Tanya Lewis: Hi, this is Your Health, Quickly, a Scientific American podcast series!
Josh Fischman: We highlight the latest vital health news: Discoveries that affect your body and your mind.
Lewis: And we break down the medical research to help you stay healthy.
I’m Tanya Lewis.
Fischman: I’m Josh Fischman.
Lewis: We’re Scientific American’s senior health editors.
Fischman: On today’s show, we’re talking about ticks—and the nasty diseases these little blood-sucking vampires carry with them. One of them even makes you allergic to red meat and dairy!
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Lewis: I am terrified of ticks. I like to go hiking in the Hudson Valley, but I always try to wear long pants or use insect repellant. And I check for ticks when I come home.
Fischman: You’re really actually sort of like shaking terrified of ticks? Why?
Lewis: Well, I mean I especially worry about deer ticks because they carry Lyme disease. Those ticks are super common here in the Northeast.
What about you, Josh?
Fischman: Funny, I actually went to college not that far from Lyme, Connecticut where that disease got its name, and I wasn’t that worried about it then. But now I’ve got this dog with this dense, black fur.
Lewis: Oh, you mean Kayla?
Fischman: Yep, good old Kayla. And it’s very hard to see ticks in her fur because they’re the same color. I once was brushing Kayla and I brushed one onto myself and I didn’t see it for hours. Fortunately, it didn’t bite me. It was just hanging out, dangling from my leg.
Lewis: I’m glad it didn’t bite you, because ticks are more than just a nuisance—they transmit serious and sometimes deadly diseases.
Lyme disease, for example, is probably the one we’re most familiar with, and it’s the most common vectorborne disease in the U.S.
Fischman: Vectorborne means what exactly?
Lewis: Any disease spread by insects that bite or suck our blood, like ticks, mosquitoes or fleas.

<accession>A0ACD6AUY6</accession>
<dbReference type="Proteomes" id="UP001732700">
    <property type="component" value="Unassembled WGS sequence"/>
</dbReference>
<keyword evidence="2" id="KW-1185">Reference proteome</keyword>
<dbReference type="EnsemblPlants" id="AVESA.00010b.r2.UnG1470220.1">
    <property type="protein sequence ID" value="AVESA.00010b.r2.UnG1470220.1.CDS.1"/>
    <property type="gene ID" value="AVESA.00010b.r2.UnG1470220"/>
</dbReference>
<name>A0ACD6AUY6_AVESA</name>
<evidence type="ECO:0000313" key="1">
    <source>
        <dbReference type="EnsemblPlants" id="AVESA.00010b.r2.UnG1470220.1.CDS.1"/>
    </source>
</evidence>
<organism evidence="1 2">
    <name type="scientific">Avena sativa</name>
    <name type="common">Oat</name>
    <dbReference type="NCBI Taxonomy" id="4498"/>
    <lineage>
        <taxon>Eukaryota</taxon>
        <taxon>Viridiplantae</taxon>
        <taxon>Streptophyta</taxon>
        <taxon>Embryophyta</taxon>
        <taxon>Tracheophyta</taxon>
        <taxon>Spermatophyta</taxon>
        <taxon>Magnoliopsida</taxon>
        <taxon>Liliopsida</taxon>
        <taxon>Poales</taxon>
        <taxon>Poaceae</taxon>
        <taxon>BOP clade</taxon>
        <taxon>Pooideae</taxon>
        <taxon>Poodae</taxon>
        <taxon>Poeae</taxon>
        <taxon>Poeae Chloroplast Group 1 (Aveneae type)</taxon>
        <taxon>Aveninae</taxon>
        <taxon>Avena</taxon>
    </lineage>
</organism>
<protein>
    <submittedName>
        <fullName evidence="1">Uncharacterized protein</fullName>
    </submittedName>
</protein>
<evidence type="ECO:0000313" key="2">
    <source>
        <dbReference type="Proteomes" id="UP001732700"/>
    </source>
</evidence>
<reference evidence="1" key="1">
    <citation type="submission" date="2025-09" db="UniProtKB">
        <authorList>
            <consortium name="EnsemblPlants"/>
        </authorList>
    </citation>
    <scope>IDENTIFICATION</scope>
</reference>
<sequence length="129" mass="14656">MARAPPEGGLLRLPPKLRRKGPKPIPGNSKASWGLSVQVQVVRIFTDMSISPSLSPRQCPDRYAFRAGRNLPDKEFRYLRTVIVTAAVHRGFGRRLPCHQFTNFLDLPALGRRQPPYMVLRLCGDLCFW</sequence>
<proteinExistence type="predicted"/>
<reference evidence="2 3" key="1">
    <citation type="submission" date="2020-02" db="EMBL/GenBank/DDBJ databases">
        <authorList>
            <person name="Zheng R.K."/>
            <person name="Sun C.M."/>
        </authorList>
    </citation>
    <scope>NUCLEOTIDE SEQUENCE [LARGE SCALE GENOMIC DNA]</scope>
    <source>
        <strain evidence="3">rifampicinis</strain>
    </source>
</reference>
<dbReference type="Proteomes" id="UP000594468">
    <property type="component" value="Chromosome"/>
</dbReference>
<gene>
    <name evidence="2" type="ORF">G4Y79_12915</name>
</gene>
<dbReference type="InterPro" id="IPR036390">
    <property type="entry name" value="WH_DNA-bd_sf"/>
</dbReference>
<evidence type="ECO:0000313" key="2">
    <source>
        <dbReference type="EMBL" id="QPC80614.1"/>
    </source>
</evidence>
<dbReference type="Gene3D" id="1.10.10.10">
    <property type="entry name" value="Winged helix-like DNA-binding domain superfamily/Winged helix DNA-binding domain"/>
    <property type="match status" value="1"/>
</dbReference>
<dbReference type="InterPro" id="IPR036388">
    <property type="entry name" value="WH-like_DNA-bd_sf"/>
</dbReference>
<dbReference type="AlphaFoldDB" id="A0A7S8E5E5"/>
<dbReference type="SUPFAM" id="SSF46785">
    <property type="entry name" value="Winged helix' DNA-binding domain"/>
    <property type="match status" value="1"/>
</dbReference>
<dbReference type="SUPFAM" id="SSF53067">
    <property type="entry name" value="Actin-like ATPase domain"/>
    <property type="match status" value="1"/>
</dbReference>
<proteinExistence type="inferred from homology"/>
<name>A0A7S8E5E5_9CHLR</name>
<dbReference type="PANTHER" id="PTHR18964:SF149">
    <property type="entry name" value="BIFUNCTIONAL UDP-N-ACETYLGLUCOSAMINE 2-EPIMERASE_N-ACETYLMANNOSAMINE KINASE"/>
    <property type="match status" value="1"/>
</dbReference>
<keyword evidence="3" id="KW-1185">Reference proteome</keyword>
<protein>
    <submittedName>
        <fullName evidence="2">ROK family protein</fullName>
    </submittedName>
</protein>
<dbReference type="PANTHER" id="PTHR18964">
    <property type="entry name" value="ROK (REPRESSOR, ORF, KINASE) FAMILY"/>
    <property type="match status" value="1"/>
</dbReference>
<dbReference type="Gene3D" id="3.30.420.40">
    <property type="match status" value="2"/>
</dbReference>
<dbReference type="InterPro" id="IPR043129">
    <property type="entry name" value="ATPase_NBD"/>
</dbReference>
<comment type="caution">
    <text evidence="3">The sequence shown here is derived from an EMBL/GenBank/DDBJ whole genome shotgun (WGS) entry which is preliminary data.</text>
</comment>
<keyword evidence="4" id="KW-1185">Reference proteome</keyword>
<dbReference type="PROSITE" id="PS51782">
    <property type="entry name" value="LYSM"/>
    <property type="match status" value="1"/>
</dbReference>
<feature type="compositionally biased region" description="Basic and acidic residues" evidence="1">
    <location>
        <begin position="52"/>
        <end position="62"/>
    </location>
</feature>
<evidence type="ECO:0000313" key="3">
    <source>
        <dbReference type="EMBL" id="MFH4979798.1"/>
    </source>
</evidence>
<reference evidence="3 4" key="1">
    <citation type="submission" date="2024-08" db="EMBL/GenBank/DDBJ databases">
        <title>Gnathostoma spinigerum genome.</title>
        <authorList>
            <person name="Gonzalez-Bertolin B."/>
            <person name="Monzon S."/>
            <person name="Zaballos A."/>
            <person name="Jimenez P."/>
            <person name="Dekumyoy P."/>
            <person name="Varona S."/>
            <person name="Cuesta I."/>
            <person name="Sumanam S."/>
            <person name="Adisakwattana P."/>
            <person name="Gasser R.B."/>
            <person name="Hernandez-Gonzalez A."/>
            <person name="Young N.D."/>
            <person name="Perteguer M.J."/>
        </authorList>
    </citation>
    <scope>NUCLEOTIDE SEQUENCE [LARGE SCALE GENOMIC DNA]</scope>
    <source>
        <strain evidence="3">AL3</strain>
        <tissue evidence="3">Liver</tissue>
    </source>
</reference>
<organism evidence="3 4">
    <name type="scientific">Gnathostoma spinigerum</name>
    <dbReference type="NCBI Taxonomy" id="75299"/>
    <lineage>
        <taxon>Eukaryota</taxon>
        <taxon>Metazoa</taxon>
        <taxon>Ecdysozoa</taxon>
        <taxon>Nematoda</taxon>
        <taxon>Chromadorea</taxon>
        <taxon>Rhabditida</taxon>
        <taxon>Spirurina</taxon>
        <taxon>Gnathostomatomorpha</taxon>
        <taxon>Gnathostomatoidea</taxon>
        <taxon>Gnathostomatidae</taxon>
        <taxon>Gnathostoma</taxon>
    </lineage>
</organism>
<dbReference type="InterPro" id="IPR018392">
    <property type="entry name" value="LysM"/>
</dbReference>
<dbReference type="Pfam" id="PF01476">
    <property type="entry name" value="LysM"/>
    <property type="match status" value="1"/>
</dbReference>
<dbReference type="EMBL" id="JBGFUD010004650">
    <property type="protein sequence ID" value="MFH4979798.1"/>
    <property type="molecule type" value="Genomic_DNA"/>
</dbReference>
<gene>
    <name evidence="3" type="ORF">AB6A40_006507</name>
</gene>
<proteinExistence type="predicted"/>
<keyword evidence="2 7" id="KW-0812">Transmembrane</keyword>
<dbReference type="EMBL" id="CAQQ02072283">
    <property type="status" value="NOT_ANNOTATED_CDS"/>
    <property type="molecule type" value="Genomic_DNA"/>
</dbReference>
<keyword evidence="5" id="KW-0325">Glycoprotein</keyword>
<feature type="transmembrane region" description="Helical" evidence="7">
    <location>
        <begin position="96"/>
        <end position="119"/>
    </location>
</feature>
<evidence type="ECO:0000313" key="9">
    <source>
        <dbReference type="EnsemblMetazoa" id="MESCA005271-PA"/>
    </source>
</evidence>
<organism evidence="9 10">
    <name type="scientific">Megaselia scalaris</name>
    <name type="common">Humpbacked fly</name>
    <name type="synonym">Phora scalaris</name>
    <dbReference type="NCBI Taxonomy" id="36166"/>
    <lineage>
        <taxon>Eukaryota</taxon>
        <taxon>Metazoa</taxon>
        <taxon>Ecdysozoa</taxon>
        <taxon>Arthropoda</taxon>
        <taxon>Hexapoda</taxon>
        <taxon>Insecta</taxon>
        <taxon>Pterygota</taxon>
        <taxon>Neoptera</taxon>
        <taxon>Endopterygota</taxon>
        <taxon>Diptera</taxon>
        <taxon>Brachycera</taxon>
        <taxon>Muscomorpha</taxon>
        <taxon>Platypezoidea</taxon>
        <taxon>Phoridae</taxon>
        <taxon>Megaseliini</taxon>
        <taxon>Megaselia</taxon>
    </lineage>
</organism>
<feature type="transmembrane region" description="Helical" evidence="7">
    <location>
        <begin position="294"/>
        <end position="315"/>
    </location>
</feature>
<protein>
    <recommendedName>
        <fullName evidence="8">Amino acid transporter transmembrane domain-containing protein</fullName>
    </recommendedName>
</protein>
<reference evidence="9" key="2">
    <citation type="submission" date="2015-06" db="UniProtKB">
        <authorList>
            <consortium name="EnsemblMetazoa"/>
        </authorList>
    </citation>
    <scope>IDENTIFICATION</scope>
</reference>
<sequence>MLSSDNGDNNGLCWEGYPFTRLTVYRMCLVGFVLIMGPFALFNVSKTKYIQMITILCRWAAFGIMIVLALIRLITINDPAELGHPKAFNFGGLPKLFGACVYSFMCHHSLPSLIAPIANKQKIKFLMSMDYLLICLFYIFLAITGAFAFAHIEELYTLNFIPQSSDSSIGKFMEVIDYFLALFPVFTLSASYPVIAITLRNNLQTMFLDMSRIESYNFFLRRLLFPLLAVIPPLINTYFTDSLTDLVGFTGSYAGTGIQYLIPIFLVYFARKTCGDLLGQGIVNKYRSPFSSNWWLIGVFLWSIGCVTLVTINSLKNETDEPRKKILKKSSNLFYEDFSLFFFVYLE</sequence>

Lyme disease is primarily caused by a bacterium called Borrelia burgdorferi, which is transmitted by the bite of the blacklegged tick—more commonly known as the deer tick. This often results in a characteristic bull’s eye rash, as well as flu-like symptoms like fever, headache, fatigue, and sometimes joint pain.
Fischman: Some people experience long-term chronic symptoms too, and those can include extreme fatigue or neurological issues.
Lewis: Yeah that’s pretty awful. We actually know quite a lot about Lyme disease. Or at least more than other kinds of diseases spread by ticks. But today I want to talk about a different tickborne condition, which causes a particularly bizarre problem: an allergy to red meat, among other things.
It’s called alpha-gal syndrome. The tick bite causes an immune response to a sugar called galactose-α-1,3-galactose.
Fischman: Okay Tanya, you get the hard science word of the week.
Lewis: I thought you’d like that. The sugar, called alpha-gal for short, is present in most mammals except for humans and a few ape and monkey species.
Kersh: Alpha-gal syndrome is a tick-bite-associated allergic condition. We think people, after getting a tick bite, in the few weeks or maybe a couple of months after, they start having allergic reactions when they consume red meat or other products that contain the alpha-gal sugar.
Lewis: That’s Gilbert Kersh, chief of the Rickettsial Zoonoses Branch at the CDC’s Division of Vector-Borne Diseases. How’s that for a title?
I talked to him a couple weeks ago for a story about alpha-gal syndrome. He co-authored a couple of recent CDC reports about how widespread this condition is and what doctors know about it.
Fischman: I’d never heard about this. A tick bite can make you allergic to hamburgers?
Lewis: Yeah, strange as that may seem. Something that makes people eat less red meat might not sound so bad for the planet. But it’s actually quite severe.
Fischman: What kind of symptoms do people get?
Lewis: They are really debilitating. The reactions include gastrointestinal symptoms like diarrhea and vomiting.
Fischman: And it’s not just beef, right?
Lewis: Right—many mammalian products contain alpha-gal, like pork…
Fischman: Bacon? Sausages?